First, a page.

Currently, damage to batteries occurs most often during vehicle crashes, but the expansion of electric vehicles into commercial applications will likely result in more day-to-day damage due to wear and tear associated with heavier use. Companies will need to determine what level of response and maintenance they are comfortable performing on the vehicles themselves as well as the precautions necessary to do that safely. One of the main features of electric vehicles is that they require less maintenance than internal combustion vehicles, but less maintenance does not mean zero maintenance. Maintenance programs will need to be revised and updated as electric vehicles become part of an organization’s fleet.
Another hazard associated with the use of BEVs is “thermal runaway,” when a fire is caused by an individual battery cell overheating due to damage. During thermal runaway, the flammable electrolyte solution combusts, breaching the battery cell walls due to gas expansion, then vents, ignites, and spreads to adjacent cells in a runaway reaction. These fires are rare and usually happen after a crash but may also develop due to hidden damage to the cells caused by battery abuse (mechanical, electrical, or thermal) and overcharging. One of the more notable examples is the lithium-ion battery fire aboard a Boeing 787-8 airliner in 2013 that the National Transportation Safety Board indicated was partly due to thermal runaway caused by manufacturing defects in the battery. Battery fires are notoriously difficult to extinguish and can flare up well after suppression activities have stopped unless they are continuously monitored.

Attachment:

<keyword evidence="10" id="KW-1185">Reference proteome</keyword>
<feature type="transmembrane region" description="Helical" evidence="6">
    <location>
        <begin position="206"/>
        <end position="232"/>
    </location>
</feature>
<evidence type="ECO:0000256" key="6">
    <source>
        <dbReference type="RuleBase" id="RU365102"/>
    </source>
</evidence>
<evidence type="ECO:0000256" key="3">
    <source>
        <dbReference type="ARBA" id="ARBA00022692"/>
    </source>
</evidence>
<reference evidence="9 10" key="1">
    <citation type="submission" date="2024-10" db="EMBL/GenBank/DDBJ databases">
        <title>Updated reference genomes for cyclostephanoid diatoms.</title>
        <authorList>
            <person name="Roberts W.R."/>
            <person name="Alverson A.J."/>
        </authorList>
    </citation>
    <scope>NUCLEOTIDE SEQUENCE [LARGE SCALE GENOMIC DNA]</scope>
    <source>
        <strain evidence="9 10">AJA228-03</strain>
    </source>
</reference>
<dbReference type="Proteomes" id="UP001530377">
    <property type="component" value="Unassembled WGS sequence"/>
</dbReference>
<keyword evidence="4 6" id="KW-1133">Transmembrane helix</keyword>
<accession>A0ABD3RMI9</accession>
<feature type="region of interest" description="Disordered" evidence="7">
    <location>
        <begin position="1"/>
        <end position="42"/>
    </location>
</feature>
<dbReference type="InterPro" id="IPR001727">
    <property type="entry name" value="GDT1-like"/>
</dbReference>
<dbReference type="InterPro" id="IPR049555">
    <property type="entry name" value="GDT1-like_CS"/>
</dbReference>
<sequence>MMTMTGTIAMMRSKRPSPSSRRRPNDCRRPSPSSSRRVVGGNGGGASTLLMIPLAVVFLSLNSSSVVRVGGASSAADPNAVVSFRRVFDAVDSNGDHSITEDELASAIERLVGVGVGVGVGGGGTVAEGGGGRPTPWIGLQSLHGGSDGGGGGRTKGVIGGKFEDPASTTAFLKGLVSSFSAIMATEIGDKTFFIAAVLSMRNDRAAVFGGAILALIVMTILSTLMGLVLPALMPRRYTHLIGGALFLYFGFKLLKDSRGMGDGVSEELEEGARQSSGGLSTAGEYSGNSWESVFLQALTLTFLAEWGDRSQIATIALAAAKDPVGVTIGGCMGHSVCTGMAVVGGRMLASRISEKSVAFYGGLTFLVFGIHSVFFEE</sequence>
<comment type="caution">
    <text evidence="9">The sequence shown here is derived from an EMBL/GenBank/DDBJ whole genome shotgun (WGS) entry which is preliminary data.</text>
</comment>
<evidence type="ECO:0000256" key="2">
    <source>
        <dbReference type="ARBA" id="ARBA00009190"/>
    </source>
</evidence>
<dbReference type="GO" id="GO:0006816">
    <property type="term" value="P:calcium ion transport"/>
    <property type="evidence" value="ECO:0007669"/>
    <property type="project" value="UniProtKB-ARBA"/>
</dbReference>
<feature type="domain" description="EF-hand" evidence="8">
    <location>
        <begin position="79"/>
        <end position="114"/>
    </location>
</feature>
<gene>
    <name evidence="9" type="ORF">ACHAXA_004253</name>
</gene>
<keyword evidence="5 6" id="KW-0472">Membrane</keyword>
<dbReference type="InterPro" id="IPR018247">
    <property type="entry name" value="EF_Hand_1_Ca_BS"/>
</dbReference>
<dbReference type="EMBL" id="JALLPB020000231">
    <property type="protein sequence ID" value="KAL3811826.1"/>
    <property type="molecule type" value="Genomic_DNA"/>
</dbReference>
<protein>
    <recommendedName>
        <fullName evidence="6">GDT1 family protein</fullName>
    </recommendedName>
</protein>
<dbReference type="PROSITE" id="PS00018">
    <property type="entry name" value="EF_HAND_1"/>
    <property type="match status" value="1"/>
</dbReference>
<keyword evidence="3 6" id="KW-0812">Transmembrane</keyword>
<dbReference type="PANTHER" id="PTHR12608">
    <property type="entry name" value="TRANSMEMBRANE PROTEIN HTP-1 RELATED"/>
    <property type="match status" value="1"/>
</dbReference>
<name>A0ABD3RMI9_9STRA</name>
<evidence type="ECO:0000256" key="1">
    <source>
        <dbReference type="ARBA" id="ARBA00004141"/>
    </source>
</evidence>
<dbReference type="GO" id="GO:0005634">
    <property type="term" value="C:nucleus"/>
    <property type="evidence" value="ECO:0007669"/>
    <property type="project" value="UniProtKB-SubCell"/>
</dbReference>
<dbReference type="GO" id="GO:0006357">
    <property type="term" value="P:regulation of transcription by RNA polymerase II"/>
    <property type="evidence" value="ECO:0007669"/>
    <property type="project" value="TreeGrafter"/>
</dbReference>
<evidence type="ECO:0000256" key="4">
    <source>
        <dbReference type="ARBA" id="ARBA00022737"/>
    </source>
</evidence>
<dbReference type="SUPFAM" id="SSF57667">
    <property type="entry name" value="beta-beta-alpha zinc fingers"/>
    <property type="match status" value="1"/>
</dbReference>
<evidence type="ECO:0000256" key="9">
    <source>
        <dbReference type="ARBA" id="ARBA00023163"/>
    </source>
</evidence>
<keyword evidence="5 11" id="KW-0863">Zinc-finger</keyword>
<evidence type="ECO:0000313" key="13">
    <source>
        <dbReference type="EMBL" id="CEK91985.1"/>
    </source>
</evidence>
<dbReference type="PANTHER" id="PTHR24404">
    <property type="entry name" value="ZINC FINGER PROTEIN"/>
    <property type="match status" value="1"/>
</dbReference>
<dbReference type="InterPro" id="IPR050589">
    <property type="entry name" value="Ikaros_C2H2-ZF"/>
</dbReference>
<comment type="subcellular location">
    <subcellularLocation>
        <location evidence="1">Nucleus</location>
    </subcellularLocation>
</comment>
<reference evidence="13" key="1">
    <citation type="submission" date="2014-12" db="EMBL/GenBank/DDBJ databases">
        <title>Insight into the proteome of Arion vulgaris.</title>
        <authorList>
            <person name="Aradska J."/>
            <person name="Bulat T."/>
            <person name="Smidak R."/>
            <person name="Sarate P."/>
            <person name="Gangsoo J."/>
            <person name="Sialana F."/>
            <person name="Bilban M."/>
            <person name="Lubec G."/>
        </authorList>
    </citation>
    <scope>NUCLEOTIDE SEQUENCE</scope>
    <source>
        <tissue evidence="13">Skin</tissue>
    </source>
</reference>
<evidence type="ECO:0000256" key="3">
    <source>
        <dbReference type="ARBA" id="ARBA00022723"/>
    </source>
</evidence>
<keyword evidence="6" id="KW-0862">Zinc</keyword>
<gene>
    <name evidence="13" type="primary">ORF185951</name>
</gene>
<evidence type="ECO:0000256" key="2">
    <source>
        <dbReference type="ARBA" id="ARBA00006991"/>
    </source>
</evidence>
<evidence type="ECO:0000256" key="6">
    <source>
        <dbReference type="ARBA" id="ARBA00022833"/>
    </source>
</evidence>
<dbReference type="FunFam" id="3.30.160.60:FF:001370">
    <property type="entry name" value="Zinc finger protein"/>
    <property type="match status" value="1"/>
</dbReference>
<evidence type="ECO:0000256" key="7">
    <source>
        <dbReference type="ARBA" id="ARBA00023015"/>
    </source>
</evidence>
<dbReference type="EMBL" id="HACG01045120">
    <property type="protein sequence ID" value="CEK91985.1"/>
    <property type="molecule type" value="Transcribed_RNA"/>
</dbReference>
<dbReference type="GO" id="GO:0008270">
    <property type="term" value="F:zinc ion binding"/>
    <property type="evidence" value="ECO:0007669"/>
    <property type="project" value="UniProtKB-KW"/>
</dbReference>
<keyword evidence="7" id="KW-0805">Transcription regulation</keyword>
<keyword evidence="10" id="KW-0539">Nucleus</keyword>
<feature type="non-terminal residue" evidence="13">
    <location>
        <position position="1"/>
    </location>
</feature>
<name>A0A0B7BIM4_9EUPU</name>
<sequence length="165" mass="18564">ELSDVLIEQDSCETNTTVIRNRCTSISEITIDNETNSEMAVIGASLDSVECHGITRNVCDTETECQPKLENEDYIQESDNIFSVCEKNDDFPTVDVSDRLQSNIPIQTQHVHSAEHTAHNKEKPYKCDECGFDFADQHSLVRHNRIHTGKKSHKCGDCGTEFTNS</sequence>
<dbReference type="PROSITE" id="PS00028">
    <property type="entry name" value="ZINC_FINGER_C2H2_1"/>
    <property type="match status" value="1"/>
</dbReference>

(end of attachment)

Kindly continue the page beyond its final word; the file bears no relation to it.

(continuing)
Thermal runaway is preceded by the venting of gases from the failing battery cell; therefore, primary prevention requires early detection of the vent gases that precede ignition and the subsequent fire. Recent literature published in the February 2021 issue of eTransportation on the early detection of thermal runaway (see “Detection of Li-Ion Battery Failure and Venting with Carbon Dioxide Sensors”) indicates that voltage change is not a reliable indicator of damage within the battery. The authors suggest the placement of a CO2 sensor at the battery pack vent channel to detect early signs of thermal runaway.